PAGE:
Some albums just hit a certain sweet spot of nostalgic bliss that thrills you. Colony House's fourth album The Cannonballers is one such album. They wrote this as a self-described "love letter to their hometown of Nashville Tennessee." With all the playful energy of Switchfoot's early catalog, Colony House cuts loose in ways only previously hinted at on prior albums. It's refreshing to hear them approach fun with the same amount of intensity as a band of teenagers just dropping their debut on the world. But make no mistake, this is a purposed and tenured band on the run. There is a duality present in the theme of The Cannonballers, posited on their website as "two sides of the same coin-the reckless and the innocent."
The Cannonballers is also a surf rock album calling to mind a compilation album from 1998 called Surfonic Water Revival, which was meant as a tribute to surf music pioneers: artists like Brian Wilson (Beach Boys), The Hondells, and the Surfaris. That compilation, and the who's-who of artists from CCM that contributed, were successful in their endeavor to honor the breezy sounds of a 1960s rock n' roll summer. So too is Colony House a success with The Cannonballers. This is a throwback record that retains freshness, and it does so while also being downright entertaining.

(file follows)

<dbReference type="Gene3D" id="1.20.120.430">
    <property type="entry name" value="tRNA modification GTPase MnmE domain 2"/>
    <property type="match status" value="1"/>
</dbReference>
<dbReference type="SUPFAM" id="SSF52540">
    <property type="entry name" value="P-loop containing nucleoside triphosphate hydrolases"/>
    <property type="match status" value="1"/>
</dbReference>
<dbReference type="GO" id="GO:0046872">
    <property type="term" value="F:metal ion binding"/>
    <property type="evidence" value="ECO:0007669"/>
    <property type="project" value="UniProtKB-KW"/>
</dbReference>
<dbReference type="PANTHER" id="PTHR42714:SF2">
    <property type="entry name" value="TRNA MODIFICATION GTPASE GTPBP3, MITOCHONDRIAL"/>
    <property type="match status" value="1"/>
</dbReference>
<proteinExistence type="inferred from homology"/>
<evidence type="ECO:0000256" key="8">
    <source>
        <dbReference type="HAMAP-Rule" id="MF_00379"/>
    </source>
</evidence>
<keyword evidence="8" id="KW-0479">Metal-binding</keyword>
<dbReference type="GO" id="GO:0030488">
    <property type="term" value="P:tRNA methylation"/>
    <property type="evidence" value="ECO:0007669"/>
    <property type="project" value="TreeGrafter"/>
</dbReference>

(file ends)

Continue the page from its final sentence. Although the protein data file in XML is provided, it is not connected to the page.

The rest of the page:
I'm immediately transported to the summers of my late teen years with the raucous energy of lead track "Landlocked Surf Rock," which sets the tone that rarely lets up across eleven expeditious tunes. This is a summer record released in early February and sent to help pull those still facing the blitz of winter chill out of the doldrums. "Would Ya Could Ya" hits its groove early and bristles with energy while the title track has all the swagger of an opening credits scene in an iconic Bond film. Other highlights continue with "Trying to Survive" and "One of Those Days," both vying for this reviewer's overall favorite song. Gang vocals and more groovy guitars abound on the former duo, while "Everything" finally slows the breakneck pace bringing to close a stellar A side to the album. The biggest standout of side two is "Man on the Run," which soars with conviction, though the slow burn into an explosion of "Do You Ever Feel" makes a convincing play for that honor as well.
Ultimately, The Cannonballers isn't the more fully-fleshed out album that its predecessor Leave What's Lost Behind was, but it does work as a fun palate cleanser certainly deserving its place in their catalog. The second half of the record falls off slightly, with fewer arresting moments, but not by much. One thing is for sure, these new tunes are going to only add another layer of excitement to an already killer live show, maybe even enough to get this homebody reviewer out on the town to see it.- Review date: 1/31/23, written by Josh Balogh of Jesusfreakhideout.com
Record Label: Roon Records
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